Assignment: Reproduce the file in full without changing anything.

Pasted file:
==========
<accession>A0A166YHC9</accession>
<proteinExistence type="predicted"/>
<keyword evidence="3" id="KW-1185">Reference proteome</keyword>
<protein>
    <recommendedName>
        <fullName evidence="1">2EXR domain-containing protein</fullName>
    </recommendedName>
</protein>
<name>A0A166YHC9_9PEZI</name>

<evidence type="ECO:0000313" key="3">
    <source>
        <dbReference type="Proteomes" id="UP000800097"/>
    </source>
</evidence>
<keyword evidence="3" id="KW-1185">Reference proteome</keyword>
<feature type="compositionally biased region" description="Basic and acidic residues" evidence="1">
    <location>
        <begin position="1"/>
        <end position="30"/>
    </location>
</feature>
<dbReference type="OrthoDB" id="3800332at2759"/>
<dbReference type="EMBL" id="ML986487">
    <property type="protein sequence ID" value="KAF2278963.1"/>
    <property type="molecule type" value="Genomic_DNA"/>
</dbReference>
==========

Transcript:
<accession>A0A166YHC9</accession>
<proteinExistence type="predicted"/>
<keyword evidence="3" id="KW-1185">Reference proteome</keyword>
<protein>
    <recommendedName>
        <fullName evidence="1">2EXR domain-containing protein</fullName>
    </recommendedName>
</protein>
<name>A0A166YHC9_9PEZI</name>

<evidence type="ECO:0000313" key="3">
    <source>
        <dbReference type="Proteomes" id="UP000800097"/>
    </source>
</evidence>
<keyword evidence="3" id="KW-1185">Reference proteome</keyword>
<feature type="compositionally biased region" description="Basic and acidic residues" evidence="1">
    <location>
        <begin position="1"/>
        <end position="30"/>
    </location>
</feature>
<dbReference type="OrthoDB" id="3800332at2759"/>
<dbReference type="EMBL" id="ML986487">
    <property type="protein sequence ID" value="KAF2278963.1"/>
    <property type="molecule type" value="Genomic_DNA"/>
</dbReference>